In early March, protesters who opposed the construction of a new juvenile detention center lay down on cardboard in the streets of downtown Seattle for several hours, causing delays on Interstate 5 and Interstate 90.
Seattle Police abstained from arresting the activists who blocked traffic, citing the protesters’ constitutional right to demonstrate. As a result, criminal charges were not filed against the demonstrators at the rally.
“We have a rich history in Seattle of allowing a lot of protests,” Seattle police Deputy Chief Chris Fowler told The Seattle Times in March. “In Seattle, we staff over 300 protests a year, and we have a policy of allowing individuals to express their constitutionally protected First Amendment right on the streets.”
Some of the opponents to the juvenile detention center also resisted arrest by using a maneuver dubbed the “sleeping dragon,” in which demonstrators chain themselves together by inserting their arms into PVC tubing. But the days of protesters creating traffic blockages without facing prosecution could grind to a halt, following City Attorney Pete Holmes’ Aug. 29 Seattle Times op-ed announcing that it’s “likely my office will file charges” against such demonstrators in the future.
At a City Hall press conference Sept. 4, his message drew the ire of environmental, immigrant, and civil-rights activists who called on the city attorney to redirect his attention to prosecuting the fossil-fuel industry instead of nonviolent protesters.
“The Seattle Chapter of the National Lawyers Guild asks why Mr. Holmes is wasting precious resources and why is he clogging up our courts by prosecuting those who seek a better world, but don’t actually harm anyone?” Neil Fox, secretary of the National Lawyers Guild Seattle, said at the press conference.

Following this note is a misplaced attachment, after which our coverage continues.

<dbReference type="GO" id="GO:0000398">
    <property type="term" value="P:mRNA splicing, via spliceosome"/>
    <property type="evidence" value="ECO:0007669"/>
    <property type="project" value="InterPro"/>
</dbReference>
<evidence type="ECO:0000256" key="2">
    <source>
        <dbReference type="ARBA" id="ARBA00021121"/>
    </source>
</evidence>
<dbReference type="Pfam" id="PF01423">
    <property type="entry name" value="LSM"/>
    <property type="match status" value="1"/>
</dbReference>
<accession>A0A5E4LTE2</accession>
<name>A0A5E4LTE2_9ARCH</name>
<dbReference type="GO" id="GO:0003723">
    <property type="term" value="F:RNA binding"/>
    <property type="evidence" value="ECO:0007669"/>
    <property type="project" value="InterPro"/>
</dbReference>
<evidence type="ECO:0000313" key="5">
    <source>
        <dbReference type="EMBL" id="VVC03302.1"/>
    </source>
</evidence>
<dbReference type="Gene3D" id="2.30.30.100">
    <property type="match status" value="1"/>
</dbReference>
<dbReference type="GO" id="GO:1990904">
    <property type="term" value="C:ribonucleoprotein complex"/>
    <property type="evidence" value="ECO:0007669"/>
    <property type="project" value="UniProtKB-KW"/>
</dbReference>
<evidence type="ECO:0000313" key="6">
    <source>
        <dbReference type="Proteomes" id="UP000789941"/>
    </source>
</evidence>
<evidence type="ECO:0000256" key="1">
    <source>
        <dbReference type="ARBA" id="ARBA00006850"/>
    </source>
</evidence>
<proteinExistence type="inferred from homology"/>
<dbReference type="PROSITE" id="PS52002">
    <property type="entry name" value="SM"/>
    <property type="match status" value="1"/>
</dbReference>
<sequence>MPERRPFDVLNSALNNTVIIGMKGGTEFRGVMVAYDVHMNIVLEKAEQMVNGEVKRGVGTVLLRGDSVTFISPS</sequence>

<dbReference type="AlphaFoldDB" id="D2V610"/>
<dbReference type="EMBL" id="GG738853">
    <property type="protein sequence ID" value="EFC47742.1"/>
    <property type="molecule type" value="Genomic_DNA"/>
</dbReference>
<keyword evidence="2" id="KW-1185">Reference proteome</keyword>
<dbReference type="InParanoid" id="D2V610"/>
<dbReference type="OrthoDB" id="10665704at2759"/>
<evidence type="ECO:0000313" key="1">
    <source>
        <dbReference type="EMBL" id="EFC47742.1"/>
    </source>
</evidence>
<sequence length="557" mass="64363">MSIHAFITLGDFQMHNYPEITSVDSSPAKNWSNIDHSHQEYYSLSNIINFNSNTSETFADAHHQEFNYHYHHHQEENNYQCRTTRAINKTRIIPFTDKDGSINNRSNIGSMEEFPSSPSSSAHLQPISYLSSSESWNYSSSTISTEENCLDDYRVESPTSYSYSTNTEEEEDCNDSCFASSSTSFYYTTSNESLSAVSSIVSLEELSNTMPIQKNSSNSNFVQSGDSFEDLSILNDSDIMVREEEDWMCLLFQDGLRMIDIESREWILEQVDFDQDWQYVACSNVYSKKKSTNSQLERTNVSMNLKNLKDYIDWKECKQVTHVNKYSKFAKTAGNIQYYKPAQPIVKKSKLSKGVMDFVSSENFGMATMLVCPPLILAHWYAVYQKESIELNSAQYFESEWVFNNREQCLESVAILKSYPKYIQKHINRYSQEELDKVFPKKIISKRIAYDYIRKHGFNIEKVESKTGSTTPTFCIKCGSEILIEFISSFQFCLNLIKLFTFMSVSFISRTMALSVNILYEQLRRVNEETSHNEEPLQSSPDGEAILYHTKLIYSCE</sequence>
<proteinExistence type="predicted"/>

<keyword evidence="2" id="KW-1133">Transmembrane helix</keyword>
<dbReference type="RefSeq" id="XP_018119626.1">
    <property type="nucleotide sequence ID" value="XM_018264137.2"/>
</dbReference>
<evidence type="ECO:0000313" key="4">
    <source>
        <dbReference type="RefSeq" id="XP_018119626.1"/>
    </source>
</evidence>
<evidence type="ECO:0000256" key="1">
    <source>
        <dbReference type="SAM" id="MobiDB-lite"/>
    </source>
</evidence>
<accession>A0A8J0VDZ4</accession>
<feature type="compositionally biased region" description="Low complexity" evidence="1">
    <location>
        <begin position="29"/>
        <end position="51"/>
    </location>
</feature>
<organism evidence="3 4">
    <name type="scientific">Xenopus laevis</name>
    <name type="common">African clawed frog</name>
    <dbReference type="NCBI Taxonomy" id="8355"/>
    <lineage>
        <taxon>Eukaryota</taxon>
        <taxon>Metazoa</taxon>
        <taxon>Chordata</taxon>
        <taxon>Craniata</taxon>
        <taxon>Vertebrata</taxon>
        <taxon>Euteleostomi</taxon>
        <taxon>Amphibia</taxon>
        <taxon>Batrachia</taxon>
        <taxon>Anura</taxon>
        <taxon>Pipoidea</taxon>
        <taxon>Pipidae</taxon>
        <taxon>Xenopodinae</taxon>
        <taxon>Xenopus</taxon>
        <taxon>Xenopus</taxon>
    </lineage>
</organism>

Fox held a print-out of an iconic photo depicting a student activist who blocked a tank during the 1989 Tiananmen Square protests. He drew a parallel between the Seattle protesters facing prosecution and the student activists who obstructed military vehicles in Beijing, China. “Would Mr. Holmes prosecute that person? Would he side with the tank driver and say that the student blocking the tank was inconveniencing traffic?” Fox said, urging Holmes to dismiss the current charges against Seattle protesters.
Seattle City Councilmember Kshama Sawant also weighed in by releasing a statement in support of the demonstrators. “The needs of big businesses are meticulously attended to in our city, while working and poor people’s basic need for housing, mass public transportation, and essential services have largely been ignored,” Sawant said. “The fact is protesters are not the cause of our city’s traffic problems, nor do they pose a grave threat to our city’s emergency services. For a city attorney to imply that they are, and to send the chilling message that protesters will be arrested and prosecuted, is unacceptable.”
Although the policy of prosecuting people who intentionally obstruct traffic isn’t new, the tougher stance against activists follows the uptick in unpermitted protests and the resulting arrests of multiple demonstrators who have caused gridlocks in the past few months. In August, Holmes pressed criminal charges against 15 activists who blocked a downtown street to protest JPMorgan Chase’s investment in an oil pipeline and tar-sands development in May.
Alec Connon, an organizer of the climate-justice group 350 Seattle, said that he helped lead the demonstration against JPMorgan Chase in May after the company expanded its funding in fossil-fuel extraction. “We don’t participate in these protests to inconvenience people. We don’t participate in these protests for the sake of being disruptive,” Connon said at the Sept. 4 conference. “We participate in these protests because we recognize the inconvenience of climate change, the inconvenience of having families torn apart are infinitely greater than the inconvenience of being stopped in traffic for a few minutes.”